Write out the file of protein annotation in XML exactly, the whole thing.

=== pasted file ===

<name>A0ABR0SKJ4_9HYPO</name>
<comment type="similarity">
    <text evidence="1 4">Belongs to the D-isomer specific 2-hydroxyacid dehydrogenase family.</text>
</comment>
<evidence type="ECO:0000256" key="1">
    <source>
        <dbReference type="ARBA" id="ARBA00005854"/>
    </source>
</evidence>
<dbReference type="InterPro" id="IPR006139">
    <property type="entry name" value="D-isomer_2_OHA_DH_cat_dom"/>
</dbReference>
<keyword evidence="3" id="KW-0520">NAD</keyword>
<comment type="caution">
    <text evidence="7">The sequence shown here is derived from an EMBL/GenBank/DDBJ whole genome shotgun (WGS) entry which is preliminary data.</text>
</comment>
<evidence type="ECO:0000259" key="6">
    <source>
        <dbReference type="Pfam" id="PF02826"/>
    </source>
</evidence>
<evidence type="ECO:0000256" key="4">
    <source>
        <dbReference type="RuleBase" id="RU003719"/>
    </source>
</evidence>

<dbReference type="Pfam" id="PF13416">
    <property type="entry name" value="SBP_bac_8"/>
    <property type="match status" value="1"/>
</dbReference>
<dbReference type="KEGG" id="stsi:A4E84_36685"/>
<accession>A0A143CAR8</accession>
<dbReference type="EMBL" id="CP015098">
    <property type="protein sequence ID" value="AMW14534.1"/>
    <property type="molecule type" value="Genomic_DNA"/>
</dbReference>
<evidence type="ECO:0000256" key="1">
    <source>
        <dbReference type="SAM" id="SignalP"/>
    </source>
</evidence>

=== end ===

<name>A0ABR0SKJ4_9HYPO</name>
<comment type="similarity">
    <text evidence="1 4">Belongs to the D-isomer specific 2-hydroxyacid dehydrogenase family.</text>
</comment>
<evidence type="ECO:0000256" key="1">
    <source>
        <dbReference type="ARBA" id="ARBA00005854"/>
    </source>
</evidence>
<dbReference type="InterPro" id="IPR006139">
    <property type="entry name" value="D-isomer_2_OHA_DH_cat_dom"/>
</dbReference>
<keyword evidence="3" id="KW-0520">NAD</keyword>
<comment type="caution">
    <text evidence="7">The sequence shown here is derived from an EMBL/GenBank/DDBJ whole genome shotgun (WGS) entry which is preliminary data.</text>
</comment>
<evidence type="ECO:0000259" key="6">
    <source>
        <dbReference type="Pfam" id="PF02826"/>
    </source>
</evidence>
<evidence type="ECO:0000256" key="4">
    <source>
        <dbReference type="RuleBase" id="RU003719"/>
    </source>
</evidence>

<dbReference type="Pfam" id="PF13416">
    <property type="entry name" value="SBP_bac_8"/>
    <property type="match status" value="1"/>
</dbReference>
<dbReference type="KEGG" id="stsi:A4E84_36685"/>
<accession>A0A143CAR8</accession>
<dbReference type="EMBL" id="CP015098">
    <property type="protein sequence ID" value="AMW14534.1"/>
    <property type="molecule type" value="Genomic_DNA"/>
</dbReference>
<evidence type="ECO:0000256" key="1">
    <source>
        <dbReference type="SAM" id="SignalP"/>
    </source>
</evidence>